JiscJisc Futures: research in the age of open science

Jisc Futures: research in the age of open science


The UK leads the drive towards a more open way of sharing science, says Jo Johnson

Science has always been an open enterprise; from the earliest days of the Philosophical Transactions of the Royal Society, scientists have read about the research methods and findings of their colleagues to scrutinise them, reproduce them and build on them for further discovery and innovation. 

We are committed to the success of UK science and research. In April 2018, the UK will launch UK Research and Innovation (UKRI), in the single largest reform to the UK science and research system in 50 years. It will bring together nine currently separate funding bodies to form a single agency with an annual budget of more than £6 billion. Science, research and innovation are central to the government’s industrial strategy, which follows the biggest increase in public science and innovation funding for nearly 40 years, providing an additional £4.7 billion by 2020. 

Open science

We are similarly committed to keeping the scientific enterprise open. Open science is a celebration of what is best in the scientific community: collaboration, internationalism and a desire for the furthering of human knowledge, and our endeavours at present are focused on three crucial areas: open access to research publications, open research data and open metrics.

In the area of open access, UK research funders were among the first to adopt policies mandating that research they funded be made open for anybody to access, free of charge. The Wellcome Trust was, and remains, a pioneer in this area, and the UK’s public research funders have also been global leaders. As a result, a large and increasing proportion of research papers from the UK are openly available for other scientists, businesses, patient groups and citizens.

When it comes to the crucial research data underpinning those publications, the UK has led the way in opening up these as well. Research data archives have been an important part of the UK research infrastructure for more than 50 years and in recent years they have been digitised, making it easier to discover, mine and interrogate datasets. Through the 2016 Concordat on Open Research Data, research councils, the Higher Education Funding Council for England (Hefce) and representatives of universities have also committed to a series of clear and practical principles for working with research data.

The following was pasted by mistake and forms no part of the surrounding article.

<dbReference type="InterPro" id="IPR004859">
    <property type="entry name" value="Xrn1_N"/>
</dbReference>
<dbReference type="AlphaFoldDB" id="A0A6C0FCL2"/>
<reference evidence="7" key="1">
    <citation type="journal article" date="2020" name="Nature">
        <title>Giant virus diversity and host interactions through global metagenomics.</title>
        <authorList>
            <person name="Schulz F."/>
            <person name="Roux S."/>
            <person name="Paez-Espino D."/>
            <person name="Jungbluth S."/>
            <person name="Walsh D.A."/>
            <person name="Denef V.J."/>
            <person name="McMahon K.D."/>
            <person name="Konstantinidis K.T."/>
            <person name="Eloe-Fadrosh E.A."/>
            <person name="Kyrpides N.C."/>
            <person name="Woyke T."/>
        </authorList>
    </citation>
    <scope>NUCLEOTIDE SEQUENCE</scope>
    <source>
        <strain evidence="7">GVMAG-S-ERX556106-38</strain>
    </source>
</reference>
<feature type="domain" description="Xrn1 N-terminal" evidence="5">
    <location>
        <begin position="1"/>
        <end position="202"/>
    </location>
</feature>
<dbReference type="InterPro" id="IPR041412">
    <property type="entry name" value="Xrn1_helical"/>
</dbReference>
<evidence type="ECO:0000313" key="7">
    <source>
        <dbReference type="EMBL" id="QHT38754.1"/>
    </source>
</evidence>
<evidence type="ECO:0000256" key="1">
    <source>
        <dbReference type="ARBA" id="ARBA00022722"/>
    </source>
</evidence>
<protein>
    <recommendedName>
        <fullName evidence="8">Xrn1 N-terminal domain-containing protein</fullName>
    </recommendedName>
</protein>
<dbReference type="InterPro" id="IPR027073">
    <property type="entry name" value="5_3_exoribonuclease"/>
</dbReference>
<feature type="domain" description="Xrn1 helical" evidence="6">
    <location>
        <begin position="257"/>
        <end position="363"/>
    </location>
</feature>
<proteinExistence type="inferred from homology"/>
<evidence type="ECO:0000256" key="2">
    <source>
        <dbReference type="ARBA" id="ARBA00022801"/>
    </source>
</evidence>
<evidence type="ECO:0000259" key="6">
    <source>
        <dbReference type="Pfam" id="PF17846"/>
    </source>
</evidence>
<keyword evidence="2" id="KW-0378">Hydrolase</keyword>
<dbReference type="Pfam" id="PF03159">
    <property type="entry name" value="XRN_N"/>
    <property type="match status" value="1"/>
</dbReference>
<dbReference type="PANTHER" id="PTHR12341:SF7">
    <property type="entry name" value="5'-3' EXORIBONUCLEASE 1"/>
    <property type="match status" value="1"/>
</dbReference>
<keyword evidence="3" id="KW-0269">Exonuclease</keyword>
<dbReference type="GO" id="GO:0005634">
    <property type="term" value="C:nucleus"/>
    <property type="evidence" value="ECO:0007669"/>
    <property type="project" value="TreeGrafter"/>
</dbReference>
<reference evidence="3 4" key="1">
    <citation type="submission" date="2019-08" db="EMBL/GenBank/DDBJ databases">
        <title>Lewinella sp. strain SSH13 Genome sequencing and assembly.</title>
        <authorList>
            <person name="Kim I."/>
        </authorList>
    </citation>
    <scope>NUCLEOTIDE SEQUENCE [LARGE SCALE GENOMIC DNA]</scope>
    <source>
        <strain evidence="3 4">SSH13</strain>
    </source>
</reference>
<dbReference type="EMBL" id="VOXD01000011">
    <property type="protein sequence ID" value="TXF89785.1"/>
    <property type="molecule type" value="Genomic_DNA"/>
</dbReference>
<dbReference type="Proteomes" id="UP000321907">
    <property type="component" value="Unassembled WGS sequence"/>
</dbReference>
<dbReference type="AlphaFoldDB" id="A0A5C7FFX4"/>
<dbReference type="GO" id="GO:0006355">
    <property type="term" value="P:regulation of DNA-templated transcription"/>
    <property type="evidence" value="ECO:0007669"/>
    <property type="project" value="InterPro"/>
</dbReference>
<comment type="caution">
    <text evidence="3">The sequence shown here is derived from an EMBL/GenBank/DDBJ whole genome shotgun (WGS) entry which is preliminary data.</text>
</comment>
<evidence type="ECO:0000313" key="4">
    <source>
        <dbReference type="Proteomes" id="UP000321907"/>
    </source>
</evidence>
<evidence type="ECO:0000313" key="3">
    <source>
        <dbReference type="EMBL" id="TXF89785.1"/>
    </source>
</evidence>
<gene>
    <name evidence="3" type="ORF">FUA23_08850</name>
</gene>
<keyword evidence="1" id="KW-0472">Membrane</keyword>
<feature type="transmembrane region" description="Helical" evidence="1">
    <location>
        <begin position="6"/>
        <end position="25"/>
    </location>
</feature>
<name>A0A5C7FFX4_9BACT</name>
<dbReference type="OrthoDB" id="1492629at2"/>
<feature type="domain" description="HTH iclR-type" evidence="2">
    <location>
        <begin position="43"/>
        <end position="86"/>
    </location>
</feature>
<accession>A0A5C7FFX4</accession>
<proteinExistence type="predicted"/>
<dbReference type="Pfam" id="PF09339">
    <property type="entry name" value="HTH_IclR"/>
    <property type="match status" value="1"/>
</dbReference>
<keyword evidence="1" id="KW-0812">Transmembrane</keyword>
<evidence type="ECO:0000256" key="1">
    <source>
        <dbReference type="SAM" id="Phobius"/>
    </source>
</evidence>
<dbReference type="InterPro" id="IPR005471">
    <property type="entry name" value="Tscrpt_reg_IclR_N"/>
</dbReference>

As research changes, the metrics that surround research change too. Hefce's Forum for Responsible Metrics and The Metric Tide report into the role of metrics in research assessment and management have advanced debate on the issues both within the UK and elsewhere. The recommendation of the report was the development of so-called "responsible metrics" that could be used to more accurately capture the value of research in a way that complements current metrics.

Open science is an inherently collaborative endeavour, and the UK is considered a leader internationally. At the 2016 G7 meeting in Japan, open science formed part of the final communiqué, in which the parties, the UK included, recognised "a growing need to share common international principles for open science and to put these principles into practice through open access to scholarly publications and open data". We are an active member of the European Open Science Cloud initiative, with British organisations among those shaping and driving the creation of a digital research environment for the 21st century, and we are learning from innovations abroad such as experiments at the Montreal Neurological Institute (MNI) at McGill University in Canada.

This commitment to open science is based upon the benefits that it can bring to publicly funded science in the UK. The number of open access journals and publications increases year on year, and more scientific papers allows for more scrutiny and an increase in the integrity of the scientific record. More research data available online means that researchers no longer have to repeat experiments and can instead base new hypotheses on existing, openly available data. Small and medium enterprises that previously might not have been able to afford subscription fees to scientific journals can access cutting-edge research material free of charge, increasing innovation in the UK workplace and getting new products to market faster. 

In this connected world, the move towards transparency and openness is proving irresistible, and the UK is leading the drive towards a more open way of doing and sharing science. As one of the most literate, highly educated populations in the world, the UK public has an appetite for scientific material that means that, with open science, the next great technological breakthrough really may come from anywhere.

Jo Johnson is minister for universities and science.

This article was commissioned by Times Higher Education in partnership with Jisc as part of the Jisc Futures series. Jisc is the UK's expert body for digital technology and resources in higher education, further education, skills and research. 

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